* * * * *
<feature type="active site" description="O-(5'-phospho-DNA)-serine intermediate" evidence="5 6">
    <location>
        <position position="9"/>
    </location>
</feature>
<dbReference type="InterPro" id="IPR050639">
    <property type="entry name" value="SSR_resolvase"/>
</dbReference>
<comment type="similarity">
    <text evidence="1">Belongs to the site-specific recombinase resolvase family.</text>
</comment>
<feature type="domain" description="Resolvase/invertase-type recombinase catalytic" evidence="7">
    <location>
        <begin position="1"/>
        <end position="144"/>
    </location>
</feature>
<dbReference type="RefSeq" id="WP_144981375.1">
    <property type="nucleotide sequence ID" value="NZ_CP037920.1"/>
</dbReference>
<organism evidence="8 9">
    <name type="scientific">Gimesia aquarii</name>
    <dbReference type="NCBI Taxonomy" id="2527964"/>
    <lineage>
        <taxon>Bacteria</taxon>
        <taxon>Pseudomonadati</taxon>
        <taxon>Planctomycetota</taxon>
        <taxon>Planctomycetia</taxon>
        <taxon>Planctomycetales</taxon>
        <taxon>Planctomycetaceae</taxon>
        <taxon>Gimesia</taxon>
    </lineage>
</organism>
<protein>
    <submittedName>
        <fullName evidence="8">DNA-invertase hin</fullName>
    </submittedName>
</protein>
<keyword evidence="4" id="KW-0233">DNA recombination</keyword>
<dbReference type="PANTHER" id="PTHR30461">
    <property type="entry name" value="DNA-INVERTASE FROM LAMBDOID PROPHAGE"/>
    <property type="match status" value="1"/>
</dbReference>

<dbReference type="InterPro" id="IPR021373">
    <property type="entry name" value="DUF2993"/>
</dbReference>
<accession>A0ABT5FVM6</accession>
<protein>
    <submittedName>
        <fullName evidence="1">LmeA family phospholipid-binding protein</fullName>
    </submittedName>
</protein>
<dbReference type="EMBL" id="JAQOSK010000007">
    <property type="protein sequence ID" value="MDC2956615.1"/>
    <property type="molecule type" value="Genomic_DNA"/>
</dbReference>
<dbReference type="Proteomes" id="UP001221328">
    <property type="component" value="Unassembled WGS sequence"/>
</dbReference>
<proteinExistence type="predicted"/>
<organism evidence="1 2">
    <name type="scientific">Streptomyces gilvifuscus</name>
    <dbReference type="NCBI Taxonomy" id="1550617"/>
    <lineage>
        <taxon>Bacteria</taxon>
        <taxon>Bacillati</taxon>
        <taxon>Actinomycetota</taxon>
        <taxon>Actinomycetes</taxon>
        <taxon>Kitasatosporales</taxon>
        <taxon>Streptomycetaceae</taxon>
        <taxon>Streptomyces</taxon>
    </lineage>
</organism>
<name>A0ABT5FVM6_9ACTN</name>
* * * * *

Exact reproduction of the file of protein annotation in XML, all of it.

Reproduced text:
<feature type="active site" description="O-(5'-phospho-DNA)-serine intermediate" evidence="5 6">
    <location>
        <position position="9"/>
    </location>
</feature>
<dbReference type="InterPro" id="IPR050639">
    <property type="entry name" value="SSR_resolvase"/>
</dbReference>
<comment type="similarity">
    <text evidence="1">Belongs to the site-specific recombinase resolvase family.</text>
</comment>
<feature type="domain" description="Resolvase/invertase-type recombinase catalytic" evidence="7">
    <location>
        <begin position="1"/>
        <end position="144"/>
    </location>
</feature>
<dbReference type="RefSeq" id="WP_144981375.1">
    <property type="nucleotide sequence ID" value="NZ_CP037920.1"/>
</dbReference>
<organism evidence="8 9">
    <name type="scientific">Gimesia aquarii</name>
    <dbReference type="NCBI Taxonomy" id="2527964"/>
    <lineage>
        <taxon>Bacteria</taxon>
        <taxon>Pseudomonadati</taxon>
        <taxon>Planctomycetota</taxon>
        <taxon>Planctomycetia</taxon>
        <taxon>Planctomycetales</taxon>
        <taxon>Planctomycetaceae</taxon>
        <taxon>Gimesia</taxon>
    </lineage>
</organism>
<protein>
    <submittedName>
        <fullName evidence="8">DNA-invertase hin</fullName>
    </submittedName>
</protein>
<keyword evidence="4" id="KW-0233">DNA recombination</keyword>
<dbReference type="PANTHER" id="PTHR30461">
    <property type="entry name" value="DNA-INVERTASE FROM LAMBDOID PROPHAGE"/>
    <property type="match status" value="1"/>
</dbReference>

<dbReference type="InterPro" id="IPR021373">
    <property type="entry name" value="DUF2993"/>
</dbReference>
<accession>A0ABT5FVM6</accession>
<protein>
    <submittedName>
        <fullName evidence="1">LmeA family phospholipid-binding protein</fullName>
    </submittedName>
</protein>
<dbReference type="EMBL" id="JAQOSK010000007">
    <property type="protein sequence ID" value="MDC2956615.1"/>
    <property type="molecule type" value="Genomic_DNA"/>
</dbReference>
<dbReference type="Proteomes" id="UP001221328">
    <property type="component" value="Unassembled WGS sequence"/>
</dbReference>
<proteinExistence type="predicted"/>
<organism evidence="1 2">
    <name type="scientific">Streptomyces gilvifuscus</name>
    <dbReference type="NCBI Taxonomy" id="1550617"/>
    <lineage>
        <taxon>Bacteria</taxon>
        <taxon>Bacillati</taxon>
        <taxon>Actinomycetota</taxon>
        <taxon>Actinomycetes</taxon>
        <taxon>Kitasatosporales</taxon>
        <taxon>Streptomycetaceae</taxon>
        <taxon>Streptomyces</taxon>
    </lineage>
</organism>
<name>A0ABT5FVM6_9ACTN</name>